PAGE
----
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BAGHDADThe print press is booming here as newspapers rose from five government-run papers during Saddam Hussein's regime to around 150 now. But U.S.-led forces are dampening the mood of the free press by censoring it.
The U.S.-led administration here last week threatened to fine or close down any newspapers that incite violence or endanger the security of coalition troops or any ethnic or religious group. They will also shut down any publications supporting Saddam Hussein's Baath Party.
Coalition forces last week raided a distribution center of Sadda-al-Auma newspaper in Najaf, two hours from the capital. They questioned the staff and seized copies of an edition that ordered Iraqis to join the resistance against Americans.
The Americans defend their decision and consider it necessary for keeping Iraq safe and free of violence. They say the new papers lack responsibility and professionalism, and that they fabricate information. For example, one paper accused a coalition soldier of raping a woman and wrote that troops can see women naked through their night vision goggles.
Administrator L. Paul Bremer claimed at a news conference last week that Americans were not trying to hamper free speech.
"It is intended to stop ... people who are trying to incite political violence, and people who are succeeding in inciting political violence here," he said.
The Iraqi press has had different reactions to the order. Sadda-al-Auma has continued to publish anti-imperialist and anti-American articles after the raid.
Other, more moderate papers like Al-Zaman in Baghdad said they're taking the ban in stride. "Of course this limits the freedom of the press, but Americans have reasons for this. We can't just print whatever we want and increase the problems here," said Neda Shawkat, one of the editors of the daily.
Whether the papers in Baghdad actually obey the order remains to be seen. Since the decree was issued last week, political papers affiliated with the numerous Iraqi factions continue to criticize American actions and occupation, at times demanding a violent resistance. Other editors have toned down their condemnations.
The Institute for War and Peace Reporting, a media think tank that trains local journalists in crisis zones, published a report this week criticizing the American administration's attempt to control the media in Iraq.
"Bitter rivalry between the U.S. State Department and Department of Defense have led to an absence of strategy, bad hiring practices and purchasing, and debilitating internal dispute. TV programming, in particular, has been poor," the report said. "The stakes are high. . . . But the absence of a reliable Iraqi media exacerbates the frustration, and growing anger, felt because of the lack of an Iraqi authority and basic security and services. Powerless and uncertain, Iraqis need a voice."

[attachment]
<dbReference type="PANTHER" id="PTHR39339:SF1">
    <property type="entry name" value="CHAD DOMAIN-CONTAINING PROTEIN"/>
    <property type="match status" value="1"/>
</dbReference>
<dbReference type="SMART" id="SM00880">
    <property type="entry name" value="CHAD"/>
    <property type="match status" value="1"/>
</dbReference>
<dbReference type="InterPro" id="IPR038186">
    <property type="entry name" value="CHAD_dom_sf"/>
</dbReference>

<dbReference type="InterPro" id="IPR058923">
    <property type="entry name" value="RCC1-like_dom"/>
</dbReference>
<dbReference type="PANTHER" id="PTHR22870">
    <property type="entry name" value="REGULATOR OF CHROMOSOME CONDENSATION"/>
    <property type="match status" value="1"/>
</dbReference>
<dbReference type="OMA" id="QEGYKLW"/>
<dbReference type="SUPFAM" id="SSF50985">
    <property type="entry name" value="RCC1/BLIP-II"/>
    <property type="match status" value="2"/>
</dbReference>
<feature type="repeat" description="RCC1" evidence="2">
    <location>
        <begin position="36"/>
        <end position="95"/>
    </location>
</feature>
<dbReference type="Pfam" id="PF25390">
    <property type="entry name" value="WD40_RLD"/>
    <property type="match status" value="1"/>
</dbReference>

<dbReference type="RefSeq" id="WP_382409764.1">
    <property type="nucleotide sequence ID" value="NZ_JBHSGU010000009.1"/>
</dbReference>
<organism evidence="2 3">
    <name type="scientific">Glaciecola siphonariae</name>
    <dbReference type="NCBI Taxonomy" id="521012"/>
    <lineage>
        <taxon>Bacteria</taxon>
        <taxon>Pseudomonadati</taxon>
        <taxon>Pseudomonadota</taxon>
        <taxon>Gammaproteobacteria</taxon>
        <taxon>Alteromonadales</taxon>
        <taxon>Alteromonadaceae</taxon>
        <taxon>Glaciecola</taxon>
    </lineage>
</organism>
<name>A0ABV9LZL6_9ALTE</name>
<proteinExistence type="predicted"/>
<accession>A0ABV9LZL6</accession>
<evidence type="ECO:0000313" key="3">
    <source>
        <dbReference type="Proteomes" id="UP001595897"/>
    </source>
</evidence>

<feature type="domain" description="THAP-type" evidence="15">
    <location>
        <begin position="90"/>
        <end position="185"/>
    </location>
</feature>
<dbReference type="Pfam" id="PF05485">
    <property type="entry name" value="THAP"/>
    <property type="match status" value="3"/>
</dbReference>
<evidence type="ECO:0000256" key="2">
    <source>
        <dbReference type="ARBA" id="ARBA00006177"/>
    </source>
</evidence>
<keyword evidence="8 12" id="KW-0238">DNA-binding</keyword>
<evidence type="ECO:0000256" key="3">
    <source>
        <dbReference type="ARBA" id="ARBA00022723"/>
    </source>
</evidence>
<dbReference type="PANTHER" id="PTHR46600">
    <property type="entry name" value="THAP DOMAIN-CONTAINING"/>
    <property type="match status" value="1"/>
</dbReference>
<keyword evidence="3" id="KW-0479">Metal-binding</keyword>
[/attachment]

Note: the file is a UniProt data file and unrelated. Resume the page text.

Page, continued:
Iraqis rarely watch the state-sponsored Iraqi Media Network television. Now that satellite dishes are allowed, they watch al-Jazeera and other programs.
On the wide, sweltering streets of Baghdad, people are reading more than they have in decades. A colorful array of weeklies and dailies are lined up on store steps in the morning, held down by stones against the mild breeze. Only a few papers and magazines are left there by the evening hours.
Hassan Kadhem has owned the Sadun library and bookstore since 1976. He said his readers have quadrupled since the regime fell. "Of course they read more. The want to know how their lives will improve, when the electricity is coming back on, what services are available to them," he said, pensively fingering his prayer beads. "The events of the day matter now. But we don't really have freedom of the press. We can go as far as the Americans allow us."
The majority of the papers churn out political and religious rhetoric from groups vying for power in the future Iraqi government. Al-Adala, Al-Fater, and Ida Rafideen all belong to the Supreme Council for Islamic Revolution, one of the Shiite groups lobbying for an Islamic government.
Iraqis, who have had only government-produced newspapers for the last 35 years, are trained skeptics against propaganda and lies. They seem to read with a critical eye, sifting the information they want or a clarification of their own opinion.
"There are characters and newspapers popping up that you avoid reading, but it's their right to say what they want," said Tamer Musa Mohammed Ali, a 43-year-old hardware store owner. "I know which ones to disregard and which ones to believe. It's not as if Americans are telling the truth."
The most-read newspapers seem to be state-sponsored Al-Sabah and the independent daily Al-Zaman, which caters to all Arab countries. The latter is a snazzy 20-pager divided by sections of news and sports and produced by Saad al-Bazzaz, an Iraqi exile and businessman who founded the paper in London in 1997 and recently returned to Baghdad. The paper is increasing its Iraq distribution from 60,000 to 120,000, and al-Bazzaz is planning to start a radio and television program.
The Al-Zaman office is sparse but comfortable with an air-conditioned meeting room, four computers equipped with graphics software and an Arabic-typing program. Most of the pages are produced in London and Baghdad reporters fill local content. They go out and report, handwrite their articles, then turn them over to typists to enter into the computer for editing. Ali Jaber al-Baidani, one of the Al-Zaman editors, worked for one of the official papers during the old regime. He said the new press freedoms aren't producing the best journalism.
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